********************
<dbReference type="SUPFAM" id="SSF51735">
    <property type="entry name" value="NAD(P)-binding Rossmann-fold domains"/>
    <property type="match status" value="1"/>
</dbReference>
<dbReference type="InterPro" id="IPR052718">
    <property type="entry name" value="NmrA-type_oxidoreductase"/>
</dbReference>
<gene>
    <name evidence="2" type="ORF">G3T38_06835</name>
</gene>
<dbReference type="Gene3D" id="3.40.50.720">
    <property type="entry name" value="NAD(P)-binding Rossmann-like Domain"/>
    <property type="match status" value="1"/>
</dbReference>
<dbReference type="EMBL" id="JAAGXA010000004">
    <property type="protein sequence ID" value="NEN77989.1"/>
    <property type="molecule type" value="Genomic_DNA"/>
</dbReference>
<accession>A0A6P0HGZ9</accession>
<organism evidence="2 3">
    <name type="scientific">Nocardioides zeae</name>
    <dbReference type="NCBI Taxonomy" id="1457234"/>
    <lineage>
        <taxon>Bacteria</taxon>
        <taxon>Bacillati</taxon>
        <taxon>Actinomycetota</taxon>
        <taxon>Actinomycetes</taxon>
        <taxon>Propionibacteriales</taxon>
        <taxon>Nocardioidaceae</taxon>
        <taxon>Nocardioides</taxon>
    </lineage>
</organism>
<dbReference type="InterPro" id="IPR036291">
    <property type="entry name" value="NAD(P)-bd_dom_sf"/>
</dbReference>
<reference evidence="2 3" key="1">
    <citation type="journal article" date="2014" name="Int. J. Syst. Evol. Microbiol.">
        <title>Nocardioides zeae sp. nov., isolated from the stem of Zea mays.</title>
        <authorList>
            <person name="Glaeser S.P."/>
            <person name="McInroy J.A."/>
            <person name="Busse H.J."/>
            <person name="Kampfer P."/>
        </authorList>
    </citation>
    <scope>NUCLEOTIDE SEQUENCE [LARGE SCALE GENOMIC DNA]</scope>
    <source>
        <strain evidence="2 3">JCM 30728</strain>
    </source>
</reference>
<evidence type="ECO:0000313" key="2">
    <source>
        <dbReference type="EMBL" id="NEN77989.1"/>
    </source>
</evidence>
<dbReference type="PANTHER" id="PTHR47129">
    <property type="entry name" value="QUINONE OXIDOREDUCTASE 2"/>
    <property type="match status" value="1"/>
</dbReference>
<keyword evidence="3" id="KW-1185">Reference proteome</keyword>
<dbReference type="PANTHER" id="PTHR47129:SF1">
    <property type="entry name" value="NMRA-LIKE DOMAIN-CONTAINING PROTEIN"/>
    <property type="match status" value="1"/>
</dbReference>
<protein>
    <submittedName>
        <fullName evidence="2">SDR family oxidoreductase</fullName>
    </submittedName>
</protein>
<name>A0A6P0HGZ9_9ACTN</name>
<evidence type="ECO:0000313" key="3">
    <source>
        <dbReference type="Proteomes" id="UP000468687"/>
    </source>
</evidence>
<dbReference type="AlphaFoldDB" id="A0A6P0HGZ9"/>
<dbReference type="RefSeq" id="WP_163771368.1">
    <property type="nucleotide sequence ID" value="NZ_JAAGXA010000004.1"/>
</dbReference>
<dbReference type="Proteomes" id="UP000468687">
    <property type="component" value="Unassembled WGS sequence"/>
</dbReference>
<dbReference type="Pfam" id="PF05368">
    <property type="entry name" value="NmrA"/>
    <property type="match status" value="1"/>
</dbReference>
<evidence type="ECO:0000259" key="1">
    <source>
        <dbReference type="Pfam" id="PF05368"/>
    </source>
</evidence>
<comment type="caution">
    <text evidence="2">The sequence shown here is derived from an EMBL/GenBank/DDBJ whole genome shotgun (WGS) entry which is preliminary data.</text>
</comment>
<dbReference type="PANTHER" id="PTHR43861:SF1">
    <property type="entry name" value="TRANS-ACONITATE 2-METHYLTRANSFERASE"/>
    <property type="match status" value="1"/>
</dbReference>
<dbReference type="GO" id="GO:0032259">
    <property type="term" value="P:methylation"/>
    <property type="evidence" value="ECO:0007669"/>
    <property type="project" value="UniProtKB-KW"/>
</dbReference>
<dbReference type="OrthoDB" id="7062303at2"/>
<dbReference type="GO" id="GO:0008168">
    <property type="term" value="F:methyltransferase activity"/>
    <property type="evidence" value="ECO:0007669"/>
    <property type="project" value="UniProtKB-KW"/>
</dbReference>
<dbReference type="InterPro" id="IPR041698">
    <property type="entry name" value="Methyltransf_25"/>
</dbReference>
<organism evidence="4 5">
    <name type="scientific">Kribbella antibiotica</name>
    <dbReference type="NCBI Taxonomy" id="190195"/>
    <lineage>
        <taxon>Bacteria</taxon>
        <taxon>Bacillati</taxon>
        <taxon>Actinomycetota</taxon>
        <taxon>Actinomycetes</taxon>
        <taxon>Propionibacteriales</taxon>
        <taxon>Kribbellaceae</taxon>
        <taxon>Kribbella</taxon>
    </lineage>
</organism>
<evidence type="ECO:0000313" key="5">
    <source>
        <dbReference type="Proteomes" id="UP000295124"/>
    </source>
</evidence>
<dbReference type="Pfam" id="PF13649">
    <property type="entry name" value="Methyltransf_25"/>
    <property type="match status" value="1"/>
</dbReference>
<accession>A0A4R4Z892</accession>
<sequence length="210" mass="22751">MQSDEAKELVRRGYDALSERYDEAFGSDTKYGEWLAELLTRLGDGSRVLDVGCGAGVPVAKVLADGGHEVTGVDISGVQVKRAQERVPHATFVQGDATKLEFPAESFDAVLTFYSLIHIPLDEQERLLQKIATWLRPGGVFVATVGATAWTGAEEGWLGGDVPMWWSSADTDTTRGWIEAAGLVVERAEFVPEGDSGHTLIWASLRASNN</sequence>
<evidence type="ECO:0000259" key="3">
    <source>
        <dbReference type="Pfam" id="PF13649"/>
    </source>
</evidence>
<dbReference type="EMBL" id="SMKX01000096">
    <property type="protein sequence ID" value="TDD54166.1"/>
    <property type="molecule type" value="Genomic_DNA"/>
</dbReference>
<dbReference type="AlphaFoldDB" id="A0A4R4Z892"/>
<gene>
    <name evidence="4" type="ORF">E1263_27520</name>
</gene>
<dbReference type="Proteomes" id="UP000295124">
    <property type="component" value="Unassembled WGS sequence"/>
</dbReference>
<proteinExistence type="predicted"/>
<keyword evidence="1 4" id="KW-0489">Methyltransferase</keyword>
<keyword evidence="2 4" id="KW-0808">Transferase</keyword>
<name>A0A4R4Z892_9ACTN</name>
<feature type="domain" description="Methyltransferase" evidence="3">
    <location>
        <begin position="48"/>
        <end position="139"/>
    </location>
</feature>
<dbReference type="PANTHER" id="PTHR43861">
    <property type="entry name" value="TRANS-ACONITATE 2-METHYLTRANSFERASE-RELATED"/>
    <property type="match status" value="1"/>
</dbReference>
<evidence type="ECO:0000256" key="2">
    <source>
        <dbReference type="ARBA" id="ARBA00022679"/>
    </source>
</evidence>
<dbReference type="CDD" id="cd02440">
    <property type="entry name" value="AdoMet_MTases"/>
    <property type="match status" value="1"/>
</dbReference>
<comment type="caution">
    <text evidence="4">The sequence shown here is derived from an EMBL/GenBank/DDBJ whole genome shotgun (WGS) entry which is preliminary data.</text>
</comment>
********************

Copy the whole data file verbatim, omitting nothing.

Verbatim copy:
<dbReference type="SUPFAM" id="SSF51735">
    <property type="entry name" value="NAD(P)-binding Rossmann-fold domains"/>
    <property type="match status" value="1"/>
</dbReference>
<dbReference type="InterPro" id="IPR052718">
    <property type="entry name" value="NmrA-type_oxidoreductase"/>
</dbReference>
<gene>
    <name evidence="2" type="ORF">G3T38_06835</name>
</gene>
<dbReference type="Gene3D" id="3.40.50.720">
    <property type="entry name" value="NAD(P)-binding Rossmann-like Domain"/>
    <property type="match status" value="1"/>
</dbReference>
<dbReference type="EMBL" id="JAAGXA010000004">
    <property type="protein sequence ID" value="NEN77989.1"/>
    <property type="molecule type" value="Genomic_DNA"/>
</dbReference>
<accession>A0A6P0HGZ9</accession>
<organism evidence="2 3">
    <name type="scientific">Nocardioides zeae</name>
    <dbReference type="NCBI Taxonomy" id="1457234"/>
    <lineage>
        <taxon>Bacteria</taxon>
        <taxon>Bacillati</taxon>
        <taxon>Actinomycetota</taxon>
        <taxon>Actinomycetes</taxon>
        <taxon>Propionibacteriales</taxon>
        <taxon>Nocardioidaceae</taxon>
        <taxon>Nocardioides</taxon>
    </lineage>
</organism>
<dbReference type="InterPro" id="IPR036291">
    <property type="entry name" value="NAD(P)-bd_dom_sf"/>
</dbReference>
<reference evidence="2 3" key="1">
    <citation type="journal article" date="2014" name="Int. J. Syst. Evol. Microbiol.">
        <title>Nocardioides zeae sp. nov., isolated from the stem of Zea mays.</title>
        <authorList>
            <person name="Glaeser S.P."/>
            <person name="McInroy J.A."/>
            <person name="Busse H.J."/>
            <person name="Kampfer P."/>
        </authorList>
    </citation>
    <scope>NUCLEOTIDE SEQUENCE [LARGE SCALE GENOMIC DNA]</scope>
    <source>
        <strain evidence="2 3">JCM 30728</strain>
    </source>
</reference>
<evidence type="ECO:0000313" key="2">
    <source>
        <dbReference type="EMBL" id="NEN77989.1"/>
    </source>
</evidence>
<dbReference type="PANTHER" id="PTHR47129">
    <property type="entry name" value="QUINONE OXIDOREDUCTASE 2"/>
    <property type="match status" value="1"/>
</dbReference>
<keyword evidence="3" id="KW-1185">Reference proteome</keyword>
<dbReference type="PANTHER" id="PTHR47129:SF1">
    <property type="entry name" value="NMRA-LIKE DOMAIN-CONTAINING PROTEIN"/>
    <property type="match status" value="1"/>
</dbReference>
<protein>
    <submittedName>
        <fullName evidence="2">SDR family oxidoreductase</fullName>
    </submittedName>
</protein>
<name>A0A6P0HGZ9_9ACTN</name>
<evidence type="ECO:0000313" key="3">
    <source>
        <dbReference type="Proteomes" id="UP000468687"/>
    </source>
</evidence>
<dbReference type="AlphaFoldDB" id="A0A6P0HGZ9"/>
<dbReference type="RefSeq" id="WP_163771368.1">
    <property type="nucleotide sequence ID" value="NZ_JAAGXA010000004.1"/>
</dbReference>
<dbReference type="Proteomes" id="UP000468687">
    <property type="component" value="Unassembled WGS sequence"/>
</dbReference>
<dbReference type="Pfam" id="PF05368">
    <property type="entry name" value="NmrA"/>
    <property type="match status" value="1"/>
</dbReference>
<evidence type="ECO:0000259" key="1">
    <source>
        <dbReference type="Pfam" id="PF05368"/>
    </source>
</evidence>
<comment type="caution">
    <text evidence="2">The sequence shown here is derived from an EMBL/GenBank/DDBJ whole genome shotgun (WGS) entry which is preliminary data.</text>
</comment>
<dbReference type="PANTHER" id="PTHR43861:SF1">
    <property type="entry name" value="TRANS-ACONITATE 2-METHYLTRANSFERASE"/>
    <property type="match status" value="1"/>
</dbReference>
<dbReference type="GO" id="GO:0032259">
    <property type="term" value="P:methylation"/>
    <property type="evidence" value="ECO:0007669"/>
    <property type="project" value="UniProtKB-KW"/>
</dbReference>
<dbReference type="OrthoDB" id="7062303at2"/>
<dbReference type="GO" id="GO:0008168">
    <property type="term" value="F:methyltransferase activity"/>
    <property type="evidence" value="ECO:0007669"/>
    <property type="project" value="UniProtKB-KW"/>
</dbReference>
<dbReference type="InterPro" id="IPR041698">
    <property type="entry name" value="Methyltransf_25"/>
</dbReference>
<organism evidence="4 5">
    <name type="scientific">Kribbella antibiotica</name>
    <dbReference type="NCBI Taxonomy" id="190195"/>
    <lineage>
        <taxon>Bacteria</taxon>
        <taxon>Bacillati</taxon>
        <taxon>Actinomycetota</taxon>
        <taxon>Actinomycetes</taxon>
        <taxon>Propionibacteriales</taxon>
        <taxon>Kribbellaceae</taxon>
        <taxon>Kribbella</taxon>
    </lineage>
</organism>
<evidence type="ECO:0000313" key="5">
    <source>
        <dbReference type="Proteomes" id="UP000295124"/>
    </source>
</evidence>
<dbReference type="Pfam" id="PF13649">
    <property type="entry name" value="Methyltransf_25"/>
    <property type="match status" value="1"/>
</dbReference>
<accession>A0A4R4Z892</accession>
<sequence length="210" mass="22751">MQSDEAKELVRRGYDALSERYDEAFGSDTKYGEWLAELLTRLGDGSRVLDVGCGAGVPVAKVLADGGHEVTGVDISGVQVKRAQERVPHATFVQGDATKLEFPAESFDAVLTFYSLIHIPLDEQERLLQKIATWLRPGGVFVATVGATAWTGAEEGWLGGDVPMWWSSADTDTTRGWIEAAGLVVERAEFVPEGDSGHTLIWASLRASNN</sequence>
<evidence type="ECO:0000259" key="3">
    <source>
        <dbReference type="Pfam" id="PF13649"/>
    </source>
</evidence>
<dbReference type="EMBL" id="SMKX01000096">
    <property type="protein sequence ID" value="TDD54166.1"/>
    <property type="molecule type" value="Genomic_DNA"/>
</dbReference>
<dbReference type="AlphaFoldDB" id="A0A4R4Z892"/>
<gene>
    <name evidence="4" type="ORF">E1263_27520</name>
</gene>
<dbReference type="Proteomes" id="UP000295124">
    <property type="component" value="Unassembled WGS sequence"/>
</dbReference>
<proteinExistence type="predicted"/>
<keyword evidence="1 4" id="KW-0489">Methyltransferase</keyword>
<keyword evidence="2 4" id="KW-0808">Transferase</keyword>
<name>A0A4R4Z892_9ACTN</name>
<feature type="domain" description="Methyltransferase" evidence="3">
    <location>
        <begin position="48"/>
        <end position="139"/>
    </location>
</feature>
<dbReference type="PANTHER" id="PTHR43861">
    <property type="entry name" value="TRANS-ACONITATE 2-METHYLTRANSFERASE-RELATED"/>
    <property type="match status" value="1"/>
</dbReference>
<evidence type="ECO:0000256" key="2">
    <source>
        <dbReference type="ARBA" id="ARBA00022679"/>
    </source>
</evidence>
<dbReference type="CDD" id="cd02440">
    <property type="entry name" value="AdoMet_MTases"/>
    <property type="match status" value="1"/>
</dbReference>
<comment type="caution">
    <text evidence="4">The sequence shown here is derived from an EMBL/GenBank/DDBJ whole genome shotgun (WGS) entry which is preliminary data.</text>
</comment>